At this point I tend to get either nervous laughter or outrage. Comments boxes don’t do nervous laughter very well, so readers of a ragey disposition might as well skip the details…
[click to continue…]

In What Sense Were The Nazis Socialists?

by John Holbo on May 4, 2015

Socialism! That is really an unfortunate word.

– Adolf Hitler (quoted in Dietrich Orlow, The Nazi Party 1919-1945: A Complete History, p. 88

When one thinks of all the people who support or have supported Fascism, one stands amazed at their diversity. What a crew! Think of a programme which at any rate for a while could bring Hitler, Petain, Montagu Norman, Pavelitch, William Randolph Hearst, Streicher, Buchman, Ezra Pound, Juan March, Cocteau, Thyssen, Father Coughlin, the Mufti of Jerusalem, Arnold Lunn, Antonescu, Spengler, Beverley Nichols, Lady Houston, and Marinetti all into the same boat! But the clue is really very simple. They are all people with something to lose, or people who long for a hierarchical society and dread the prospect of a world of free and equal human beings.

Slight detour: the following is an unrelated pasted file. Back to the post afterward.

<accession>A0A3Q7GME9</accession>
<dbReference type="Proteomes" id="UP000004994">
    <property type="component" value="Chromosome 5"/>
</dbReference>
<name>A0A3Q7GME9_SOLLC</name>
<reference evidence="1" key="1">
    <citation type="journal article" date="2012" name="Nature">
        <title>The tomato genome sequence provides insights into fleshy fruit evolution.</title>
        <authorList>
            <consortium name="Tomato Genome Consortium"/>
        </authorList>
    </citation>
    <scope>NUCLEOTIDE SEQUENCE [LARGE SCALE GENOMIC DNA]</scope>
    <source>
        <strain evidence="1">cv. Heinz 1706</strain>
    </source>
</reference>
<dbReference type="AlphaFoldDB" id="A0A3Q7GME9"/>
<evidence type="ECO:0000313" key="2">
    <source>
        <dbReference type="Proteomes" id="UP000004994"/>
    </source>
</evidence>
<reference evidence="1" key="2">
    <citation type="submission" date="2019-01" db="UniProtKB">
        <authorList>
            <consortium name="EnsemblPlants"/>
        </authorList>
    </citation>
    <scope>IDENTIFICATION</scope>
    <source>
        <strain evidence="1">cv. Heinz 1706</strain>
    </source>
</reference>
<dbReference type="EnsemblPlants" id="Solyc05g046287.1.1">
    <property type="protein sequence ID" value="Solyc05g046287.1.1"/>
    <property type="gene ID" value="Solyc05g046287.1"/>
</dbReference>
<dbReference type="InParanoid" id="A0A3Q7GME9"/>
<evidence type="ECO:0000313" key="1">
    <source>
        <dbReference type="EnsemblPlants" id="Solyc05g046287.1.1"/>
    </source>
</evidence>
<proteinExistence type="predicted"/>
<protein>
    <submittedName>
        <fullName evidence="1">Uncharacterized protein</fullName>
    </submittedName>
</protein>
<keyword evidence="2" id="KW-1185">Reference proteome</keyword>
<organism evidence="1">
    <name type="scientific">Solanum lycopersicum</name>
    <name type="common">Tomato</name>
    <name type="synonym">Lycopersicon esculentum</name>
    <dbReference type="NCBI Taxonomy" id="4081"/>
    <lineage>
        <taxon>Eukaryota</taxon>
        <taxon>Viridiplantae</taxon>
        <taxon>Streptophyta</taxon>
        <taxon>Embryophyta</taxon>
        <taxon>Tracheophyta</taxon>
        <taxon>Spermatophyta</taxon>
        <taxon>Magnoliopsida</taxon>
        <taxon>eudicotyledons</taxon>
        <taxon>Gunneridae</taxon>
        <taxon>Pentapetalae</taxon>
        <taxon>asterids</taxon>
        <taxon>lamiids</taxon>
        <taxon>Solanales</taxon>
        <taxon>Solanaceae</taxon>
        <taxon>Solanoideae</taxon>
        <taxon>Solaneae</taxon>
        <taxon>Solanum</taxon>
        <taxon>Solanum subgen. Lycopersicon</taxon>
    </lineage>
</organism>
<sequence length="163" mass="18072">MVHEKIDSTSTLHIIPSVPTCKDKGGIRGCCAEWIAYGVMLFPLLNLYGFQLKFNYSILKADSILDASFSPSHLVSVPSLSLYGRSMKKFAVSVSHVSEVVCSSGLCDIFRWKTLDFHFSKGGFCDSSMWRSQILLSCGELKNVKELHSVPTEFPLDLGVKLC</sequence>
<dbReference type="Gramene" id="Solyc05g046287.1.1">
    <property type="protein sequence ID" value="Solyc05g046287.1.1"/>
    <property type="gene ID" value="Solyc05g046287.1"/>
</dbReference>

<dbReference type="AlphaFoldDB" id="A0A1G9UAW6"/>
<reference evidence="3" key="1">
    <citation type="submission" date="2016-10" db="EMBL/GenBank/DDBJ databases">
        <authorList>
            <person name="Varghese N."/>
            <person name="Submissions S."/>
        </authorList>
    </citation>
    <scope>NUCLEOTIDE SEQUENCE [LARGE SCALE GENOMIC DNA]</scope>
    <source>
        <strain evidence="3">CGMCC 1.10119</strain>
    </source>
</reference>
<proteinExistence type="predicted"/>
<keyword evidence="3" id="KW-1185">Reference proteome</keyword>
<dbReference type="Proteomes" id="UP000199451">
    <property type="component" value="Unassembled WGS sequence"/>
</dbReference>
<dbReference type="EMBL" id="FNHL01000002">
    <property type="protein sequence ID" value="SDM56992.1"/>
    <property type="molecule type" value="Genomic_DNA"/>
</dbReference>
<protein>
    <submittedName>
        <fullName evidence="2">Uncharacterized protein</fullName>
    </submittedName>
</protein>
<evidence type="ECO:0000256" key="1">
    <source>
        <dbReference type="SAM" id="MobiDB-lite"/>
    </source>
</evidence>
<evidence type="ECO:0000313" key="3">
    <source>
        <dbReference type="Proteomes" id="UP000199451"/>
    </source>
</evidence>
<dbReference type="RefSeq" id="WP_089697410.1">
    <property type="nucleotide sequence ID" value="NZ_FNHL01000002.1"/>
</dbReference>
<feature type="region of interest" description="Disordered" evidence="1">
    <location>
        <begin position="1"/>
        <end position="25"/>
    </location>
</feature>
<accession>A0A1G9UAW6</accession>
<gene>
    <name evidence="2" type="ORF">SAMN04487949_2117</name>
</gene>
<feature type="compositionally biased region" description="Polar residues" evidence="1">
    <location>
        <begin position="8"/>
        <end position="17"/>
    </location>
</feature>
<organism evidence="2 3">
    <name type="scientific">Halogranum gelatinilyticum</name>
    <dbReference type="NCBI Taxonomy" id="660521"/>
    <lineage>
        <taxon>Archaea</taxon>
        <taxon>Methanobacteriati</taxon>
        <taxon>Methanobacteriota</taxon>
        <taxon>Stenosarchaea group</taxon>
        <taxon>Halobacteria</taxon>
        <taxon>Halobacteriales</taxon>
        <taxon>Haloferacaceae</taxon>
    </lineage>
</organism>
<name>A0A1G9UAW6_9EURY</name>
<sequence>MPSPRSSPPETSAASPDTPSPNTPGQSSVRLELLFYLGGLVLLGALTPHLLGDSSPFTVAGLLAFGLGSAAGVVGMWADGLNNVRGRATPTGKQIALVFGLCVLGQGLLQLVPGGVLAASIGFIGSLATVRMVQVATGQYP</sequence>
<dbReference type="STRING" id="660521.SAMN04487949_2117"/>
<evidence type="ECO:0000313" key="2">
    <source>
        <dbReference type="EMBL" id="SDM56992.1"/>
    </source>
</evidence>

George Orwell

I was going to try to get good old Montagu to contribute a personal note about his own fascist flirtations, after his long and unaccountable absence from the blog. No dice.

So I’ve solicited some commentary from Oswald Spengler, at least. [click to continue…]